Krokus - "Hoodoo" (CD)
"Hoodoo" track listing:
1. Drive It In
2. Hoodoo Woman
3. Born To Be Wild
4. Rock 'N' Roll Handshake
5. Ride Into The Sin
6. Too Hot
7. In My Blood
8. Dirty Street
9. Keep Me Rolling
10. Shot Of Love
Reviewed by EdgeoftheWorld on April 22, 2010
For more than 30 years, Krokus has been creating AC/DC-style rock, complete with a singer who's up there with Jackyl's Jesse James Dupree when it comes to the ability to win a Bon Scott soundalike contest. If that's what you're looking for, the band's latest disc, "Hoodoo" ought to be right up your alley.
After years of lineup changes, this go-round features Krokus members from the band's early-'80s heyday, including Marc Storace on vocals, Fernando Von Arb on lead guitar, backed by Mark Kohler on rhythm guitar, Chris Von Rohr on bass and Freddy Steady on drums. It seems like everything's in place for Krokus to join Kiss, AC/DC and Motorhead among the classic metal acts who've enjoyed a late-career comeback in the last few years.
Certainly, the opener, the no-doubt soon to be a strip club favorite "Drive It In" leads one to believe that'll be the case. Storace's vocals definitely sell it, and Von Arb's Angus Young-style fills and solo are great.
The first single, "Hoodoo Woman," has a nice driving blues feel and reminds me a little of something ZZ Top might've done in the '70s or early '80s. It's nothing spectacular, but, frankly beats a lot of what's out there.
And then, album starts to go off the rails with the totally unnecessary cover of "Born To Be Wild," which attempts to marry the Steppenwolf classic with the riff to AC/DC's "Shoot To Thrill." It just doesn't work well, and feels more than a little desperate — especially coming from a band with a 30-year history.
"Rock 'N' Roll Handshake" is a nice little groover with a sing-along chorus ideal for shouting out the window of your Camaro as your hair blows in the breeze. In other words, it's just the kind of song you'd buy this album for. Less successful is the ballad "Ride Into The Sun," which slows the momentum to a halt.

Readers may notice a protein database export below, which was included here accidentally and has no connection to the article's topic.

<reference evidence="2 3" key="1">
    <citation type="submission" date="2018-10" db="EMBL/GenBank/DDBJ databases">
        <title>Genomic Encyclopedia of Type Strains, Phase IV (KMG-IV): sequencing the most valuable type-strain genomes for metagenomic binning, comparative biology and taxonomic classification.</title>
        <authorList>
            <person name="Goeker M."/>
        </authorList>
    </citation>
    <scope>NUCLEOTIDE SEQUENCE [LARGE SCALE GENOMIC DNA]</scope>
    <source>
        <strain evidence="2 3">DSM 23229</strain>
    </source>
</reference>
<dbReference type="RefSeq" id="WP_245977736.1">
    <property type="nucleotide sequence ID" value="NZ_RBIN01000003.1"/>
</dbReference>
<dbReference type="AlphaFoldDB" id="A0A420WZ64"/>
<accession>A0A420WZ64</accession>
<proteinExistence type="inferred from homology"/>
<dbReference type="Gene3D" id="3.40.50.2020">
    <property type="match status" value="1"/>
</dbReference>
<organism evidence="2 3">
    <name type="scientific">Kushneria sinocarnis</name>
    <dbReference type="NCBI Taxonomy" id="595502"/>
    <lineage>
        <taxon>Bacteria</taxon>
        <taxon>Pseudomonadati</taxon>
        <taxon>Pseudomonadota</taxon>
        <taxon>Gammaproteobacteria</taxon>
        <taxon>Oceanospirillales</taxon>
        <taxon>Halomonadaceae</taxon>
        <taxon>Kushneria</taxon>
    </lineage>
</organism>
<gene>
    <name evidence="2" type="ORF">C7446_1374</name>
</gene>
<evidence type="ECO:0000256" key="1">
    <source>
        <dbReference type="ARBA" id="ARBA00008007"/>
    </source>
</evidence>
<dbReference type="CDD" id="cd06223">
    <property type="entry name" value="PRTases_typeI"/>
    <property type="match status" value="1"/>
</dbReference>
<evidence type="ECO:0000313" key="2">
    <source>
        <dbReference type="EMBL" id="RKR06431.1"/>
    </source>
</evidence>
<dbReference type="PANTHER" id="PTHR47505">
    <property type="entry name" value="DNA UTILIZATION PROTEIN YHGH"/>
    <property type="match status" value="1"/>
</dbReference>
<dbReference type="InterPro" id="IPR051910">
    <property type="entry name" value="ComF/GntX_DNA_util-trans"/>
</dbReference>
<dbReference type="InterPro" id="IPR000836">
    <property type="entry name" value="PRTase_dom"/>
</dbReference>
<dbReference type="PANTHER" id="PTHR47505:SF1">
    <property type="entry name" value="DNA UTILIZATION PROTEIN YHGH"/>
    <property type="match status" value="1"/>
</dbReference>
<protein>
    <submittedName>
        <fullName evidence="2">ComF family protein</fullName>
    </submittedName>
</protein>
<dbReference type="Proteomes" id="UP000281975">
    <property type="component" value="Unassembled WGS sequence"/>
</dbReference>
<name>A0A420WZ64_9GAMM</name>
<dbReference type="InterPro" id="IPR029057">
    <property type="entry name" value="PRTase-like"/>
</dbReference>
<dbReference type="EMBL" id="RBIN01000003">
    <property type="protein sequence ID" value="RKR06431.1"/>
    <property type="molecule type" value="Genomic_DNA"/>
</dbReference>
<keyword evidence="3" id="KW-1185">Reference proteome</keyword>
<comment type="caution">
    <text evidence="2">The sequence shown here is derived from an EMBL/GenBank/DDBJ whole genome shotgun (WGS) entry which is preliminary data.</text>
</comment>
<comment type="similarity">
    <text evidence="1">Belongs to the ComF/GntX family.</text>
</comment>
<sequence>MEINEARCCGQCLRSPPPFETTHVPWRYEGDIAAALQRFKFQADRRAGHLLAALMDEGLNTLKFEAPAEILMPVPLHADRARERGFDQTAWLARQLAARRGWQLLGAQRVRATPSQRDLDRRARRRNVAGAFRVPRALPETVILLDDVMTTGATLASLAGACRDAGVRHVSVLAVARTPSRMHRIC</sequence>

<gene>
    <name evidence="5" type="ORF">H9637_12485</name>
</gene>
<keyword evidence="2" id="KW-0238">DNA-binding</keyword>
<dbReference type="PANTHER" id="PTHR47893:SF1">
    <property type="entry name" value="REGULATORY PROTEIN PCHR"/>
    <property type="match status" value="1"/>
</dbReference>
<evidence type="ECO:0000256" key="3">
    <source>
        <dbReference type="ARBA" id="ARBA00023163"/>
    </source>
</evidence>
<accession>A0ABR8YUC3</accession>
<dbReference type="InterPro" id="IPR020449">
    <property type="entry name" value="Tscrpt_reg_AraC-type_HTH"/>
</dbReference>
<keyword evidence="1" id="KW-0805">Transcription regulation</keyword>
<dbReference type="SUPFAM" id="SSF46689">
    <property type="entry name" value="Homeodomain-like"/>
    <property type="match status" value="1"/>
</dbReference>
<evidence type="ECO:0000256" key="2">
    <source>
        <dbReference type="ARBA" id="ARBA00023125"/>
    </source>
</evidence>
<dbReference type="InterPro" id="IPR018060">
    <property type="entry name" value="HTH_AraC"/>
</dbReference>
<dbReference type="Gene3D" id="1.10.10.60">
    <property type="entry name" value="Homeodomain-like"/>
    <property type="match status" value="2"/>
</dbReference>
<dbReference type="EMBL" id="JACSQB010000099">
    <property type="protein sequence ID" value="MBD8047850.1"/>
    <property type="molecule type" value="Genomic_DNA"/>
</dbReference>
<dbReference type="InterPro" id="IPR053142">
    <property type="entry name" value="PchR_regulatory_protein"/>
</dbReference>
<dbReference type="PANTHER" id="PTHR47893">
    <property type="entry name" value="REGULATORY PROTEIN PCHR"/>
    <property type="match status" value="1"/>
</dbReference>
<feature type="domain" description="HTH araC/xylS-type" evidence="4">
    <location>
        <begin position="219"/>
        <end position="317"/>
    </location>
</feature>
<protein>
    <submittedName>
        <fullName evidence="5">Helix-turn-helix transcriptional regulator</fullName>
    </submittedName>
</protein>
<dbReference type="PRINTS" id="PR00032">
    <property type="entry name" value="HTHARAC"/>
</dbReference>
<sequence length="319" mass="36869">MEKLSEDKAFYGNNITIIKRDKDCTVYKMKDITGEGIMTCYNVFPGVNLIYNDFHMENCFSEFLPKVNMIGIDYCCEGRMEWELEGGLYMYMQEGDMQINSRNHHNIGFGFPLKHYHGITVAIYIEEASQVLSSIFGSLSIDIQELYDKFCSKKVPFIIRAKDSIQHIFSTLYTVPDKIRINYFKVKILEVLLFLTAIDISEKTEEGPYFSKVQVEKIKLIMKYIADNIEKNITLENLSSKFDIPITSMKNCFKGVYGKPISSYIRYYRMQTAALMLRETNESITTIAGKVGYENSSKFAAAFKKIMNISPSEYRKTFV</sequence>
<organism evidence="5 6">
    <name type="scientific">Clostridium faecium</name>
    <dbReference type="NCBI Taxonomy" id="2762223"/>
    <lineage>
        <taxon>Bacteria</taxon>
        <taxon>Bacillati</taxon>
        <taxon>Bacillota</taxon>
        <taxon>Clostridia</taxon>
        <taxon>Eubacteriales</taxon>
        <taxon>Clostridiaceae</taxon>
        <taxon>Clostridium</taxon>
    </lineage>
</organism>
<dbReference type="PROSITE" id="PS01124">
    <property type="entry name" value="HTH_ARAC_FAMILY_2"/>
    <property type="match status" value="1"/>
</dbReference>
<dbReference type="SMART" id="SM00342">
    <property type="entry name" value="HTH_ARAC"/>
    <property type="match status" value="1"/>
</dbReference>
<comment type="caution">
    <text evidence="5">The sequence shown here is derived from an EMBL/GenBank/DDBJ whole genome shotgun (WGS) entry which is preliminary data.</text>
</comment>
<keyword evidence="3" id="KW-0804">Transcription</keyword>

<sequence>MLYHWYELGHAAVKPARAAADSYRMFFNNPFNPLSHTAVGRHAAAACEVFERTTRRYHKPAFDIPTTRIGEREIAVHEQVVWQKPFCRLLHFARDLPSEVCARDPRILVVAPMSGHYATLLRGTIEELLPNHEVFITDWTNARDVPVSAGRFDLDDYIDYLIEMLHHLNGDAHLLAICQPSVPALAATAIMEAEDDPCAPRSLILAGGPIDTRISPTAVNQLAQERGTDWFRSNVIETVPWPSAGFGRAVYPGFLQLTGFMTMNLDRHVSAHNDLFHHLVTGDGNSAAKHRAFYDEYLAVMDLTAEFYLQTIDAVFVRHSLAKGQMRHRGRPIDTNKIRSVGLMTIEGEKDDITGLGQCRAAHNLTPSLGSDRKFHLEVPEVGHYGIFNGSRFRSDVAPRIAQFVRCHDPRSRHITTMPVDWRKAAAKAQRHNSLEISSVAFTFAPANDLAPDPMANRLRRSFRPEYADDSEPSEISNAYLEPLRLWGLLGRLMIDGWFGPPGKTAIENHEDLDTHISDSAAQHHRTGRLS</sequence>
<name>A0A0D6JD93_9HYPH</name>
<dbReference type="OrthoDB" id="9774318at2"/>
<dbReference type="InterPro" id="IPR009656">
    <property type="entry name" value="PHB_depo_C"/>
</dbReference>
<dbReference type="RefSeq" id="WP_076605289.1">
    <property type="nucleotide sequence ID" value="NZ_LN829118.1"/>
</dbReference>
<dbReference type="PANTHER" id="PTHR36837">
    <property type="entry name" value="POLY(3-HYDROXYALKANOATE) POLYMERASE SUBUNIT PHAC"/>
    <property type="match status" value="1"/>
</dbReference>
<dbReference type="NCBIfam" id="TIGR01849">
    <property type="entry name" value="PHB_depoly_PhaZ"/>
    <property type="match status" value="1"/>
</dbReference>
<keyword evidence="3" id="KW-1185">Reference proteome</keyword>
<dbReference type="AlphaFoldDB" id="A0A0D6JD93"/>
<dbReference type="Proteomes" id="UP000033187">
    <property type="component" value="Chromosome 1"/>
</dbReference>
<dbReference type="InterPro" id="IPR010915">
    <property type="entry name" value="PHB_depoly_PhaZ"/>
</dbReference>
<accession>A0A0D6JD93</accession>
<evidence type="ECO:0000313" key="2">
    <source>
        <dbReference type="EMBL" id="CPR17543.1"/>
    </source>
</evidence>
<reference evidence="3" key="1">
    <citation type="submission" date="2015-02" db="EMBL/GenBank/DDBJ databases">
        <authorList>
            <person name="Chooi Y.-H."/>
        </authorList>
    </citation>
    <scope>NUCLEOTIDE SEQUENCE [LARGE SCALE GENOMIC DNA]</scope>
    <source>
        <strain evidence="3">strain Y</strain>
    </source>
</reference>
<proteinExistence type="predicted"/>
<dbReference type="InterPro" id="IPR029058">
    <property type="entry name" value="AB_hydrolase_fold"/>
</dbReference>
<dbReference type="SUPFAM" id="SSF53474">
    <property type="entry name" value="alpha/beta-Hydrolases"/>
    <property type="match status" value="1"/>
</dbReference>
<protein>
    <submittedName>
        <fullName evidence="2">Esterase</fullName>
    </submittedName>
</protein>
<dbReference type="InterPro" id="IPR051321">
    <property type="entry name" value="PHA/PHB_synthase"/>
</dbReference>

"Too Hot" is just about the perfect 1980s pop-metal tune, while "In My Blood" revs up the tempo. By now, though, the band is starting to wear out its welcome. Sure, "Dirty Street" is a decent slow blues tune, but it drags on a minute too long.
"Keep Me Rolling" rocks along in AC/DC style (the riff in the chorus is reminiscent of the one in "Walk All Over You," if we're keeping score). Heck, the next track, "Shot Of Love" even shares its title with an AC/DC song! Then, we get the fast closer "Firestar."
The biggest problem with "Hoodoo" is that though it's pleasant enough, it never really delivers anything memorable in terms of riffs. Though Krokus' heroes AC/DC might create albums that "all sound the same," there's no doubt that riffs like the ones in "Back In Black," "Thunderstruck" or even the more recent "Rock 'N' Roll Train" stand out even if big chunks of the rest of their respective albums "all sound the same." The only time Krokus manages to do that on "Hoodoo" is the bit that opens "Rock 'N' Roll Handshake."
I really wanted to like this album a lot more than I do. It was probably unfair of me to expect this disc to be the next "Black Ice" or "Sonic Boom." With "Hoodoo," Krokus has come up with a decent album to drink beer to in a room full of friends, and that's probably good enough.
Highs: "Drive It In" and "Rock 'N' Roll Handshake."
Lows: The totally unneccessary cover of "Born To Be Wild," a lack of memorable riffs.
Bottom line: An OK, if pretty lightweight party-rock album.
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